photodune-686963-retirement-plan-xsMore of us are living well into old age and are enjoying a much more active retirement than many of our ancestors have done previously. Some of us are likely to live into our nineties and beyond, and having retired in our sixties this could mean a 35-year retirement time horizon to plan for. Not only are we having to prepare to finance an extended period of retirement, people are now waiting until they retire to fulfill many of their lifetime aspirations such as travelling for extended periods of time, or buying second homes, often having not been able to do these things whilst working.
It is therefore becoming increasingly more important to plan for retirement, and no time is too soon to begin.  
The best place to start is by identifying your goals and aspirations and what you would like your retirement to look like. The next step is to look at the likely cost in today’s terms of fulfilling these aspirations and objectives.
Alongside this is also the need to determine how much income you are likely to need each year to maintain your lifestyle in retirement. The easiest way of doing this is to have a clear and accurate understanding of your current annual cash flow. This forms a good starting point from which expenditure that will fall away in retirement can be deducted (such as mortgage costs), and to which additional expenditure can be added (such as the cost of more frequent holidays).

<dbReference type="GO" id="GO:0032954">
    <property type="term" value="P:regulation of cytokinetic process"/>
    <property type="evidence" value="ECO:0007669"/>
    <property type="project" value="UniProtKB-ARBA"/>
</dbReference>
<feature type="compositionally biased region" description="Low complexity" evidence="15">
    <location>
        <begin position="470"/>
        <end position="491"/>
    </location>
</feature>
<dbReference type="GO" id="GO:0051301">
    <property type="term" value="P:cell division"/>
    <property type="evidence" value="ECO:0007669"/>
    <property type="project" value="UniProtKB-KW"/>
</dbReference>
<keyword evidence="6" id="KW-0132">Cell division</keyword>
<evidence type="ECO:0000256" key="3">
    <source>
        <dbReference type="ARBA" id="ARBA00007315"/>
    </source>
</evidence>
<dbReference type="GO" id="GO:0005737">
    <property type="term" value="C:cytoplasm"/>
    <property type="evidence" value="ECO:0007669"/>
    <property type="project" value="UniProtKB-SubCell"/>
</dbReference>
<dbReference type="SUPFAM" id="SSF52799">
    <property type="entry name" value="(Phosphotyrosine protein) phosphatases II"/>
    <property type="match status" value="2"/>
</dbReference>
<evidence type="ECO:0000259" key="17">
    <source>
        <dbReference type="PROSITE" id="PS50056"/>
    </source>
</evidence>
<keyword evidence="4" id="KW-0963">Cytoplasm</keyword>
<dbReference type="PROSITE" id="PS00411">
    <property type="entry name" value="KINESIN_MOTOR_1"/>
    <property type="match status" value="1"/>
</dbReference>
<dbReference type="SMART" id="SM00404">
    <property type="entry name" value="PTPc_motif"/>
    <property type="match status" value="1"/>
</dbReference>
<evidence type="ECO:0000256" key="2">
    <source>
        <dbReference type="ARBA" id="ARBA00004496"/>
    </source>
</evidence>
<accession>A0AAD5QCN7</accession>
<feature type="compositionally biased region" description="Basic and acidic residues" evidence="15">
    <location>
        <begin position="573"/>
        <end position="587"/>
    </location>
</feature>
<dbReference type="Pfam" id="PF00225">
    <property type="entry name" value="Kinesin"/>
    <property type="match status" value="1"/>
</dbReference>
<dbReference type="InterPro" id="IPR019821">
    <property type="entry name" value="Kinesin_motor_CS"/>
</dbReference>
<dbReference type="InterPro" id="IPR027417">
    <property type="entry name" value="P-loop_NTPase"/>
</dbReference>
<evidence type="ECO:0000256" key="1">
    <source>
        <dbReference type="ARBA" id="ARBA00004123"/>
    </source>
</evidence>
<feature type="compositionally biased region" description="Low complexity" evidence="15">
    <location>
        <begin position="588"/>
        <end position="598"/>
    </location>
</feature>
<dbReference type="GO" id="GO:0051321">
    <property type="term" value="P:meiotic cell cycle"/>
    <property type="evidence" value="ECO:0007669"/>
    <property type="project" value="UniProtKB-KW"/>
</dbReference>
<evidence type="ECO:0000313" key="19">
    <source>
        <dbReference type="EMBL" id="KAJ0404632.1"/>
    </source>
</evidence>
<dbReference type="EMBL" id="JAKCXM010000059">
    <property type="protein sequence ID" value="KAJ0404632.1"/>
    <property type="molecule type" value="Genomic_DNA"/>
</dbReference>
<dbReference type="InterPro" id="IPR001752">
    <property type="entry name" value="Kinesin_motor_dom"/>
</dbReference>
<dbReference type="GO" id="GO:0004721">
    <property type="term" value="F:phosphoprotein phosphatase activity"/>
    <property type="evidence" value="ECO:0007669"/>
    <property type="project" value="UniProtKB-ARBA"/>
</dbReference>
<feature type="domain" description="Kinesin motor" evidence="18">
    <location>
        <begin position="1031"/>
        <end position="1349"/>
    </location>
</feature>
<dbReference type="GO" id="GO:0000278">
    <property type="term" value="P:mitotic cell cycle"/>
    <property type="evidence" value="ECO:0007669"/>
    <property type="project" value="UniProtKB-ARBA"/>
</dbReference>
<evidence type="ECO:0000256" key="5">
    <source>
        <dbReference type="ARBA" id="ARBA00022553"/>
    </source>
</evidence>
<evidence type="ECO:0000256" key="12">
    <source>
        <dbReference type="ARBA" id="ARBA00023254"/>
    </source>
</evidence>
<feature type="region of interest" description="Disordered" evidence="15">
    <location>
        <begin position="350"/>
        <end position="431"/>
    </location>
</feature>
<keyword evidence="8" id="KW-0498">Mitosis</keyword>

The next step is to understand what capital and other provision you have at the current time and how much is likely to be earmarked for retirement planning purposes.
From this sound and accurate starting point, whilst making several assumptions as to growth rates on capital, tax and long term inflation, it is possible to project how much capital and income you will need in retirement to fulfill all your objectives. You can then determine what shortfall if any there is, and what level of provision needs to be made to make up the shortfall.
Above all, the key to putting together an effective retirement strategy is not to leave it too late!

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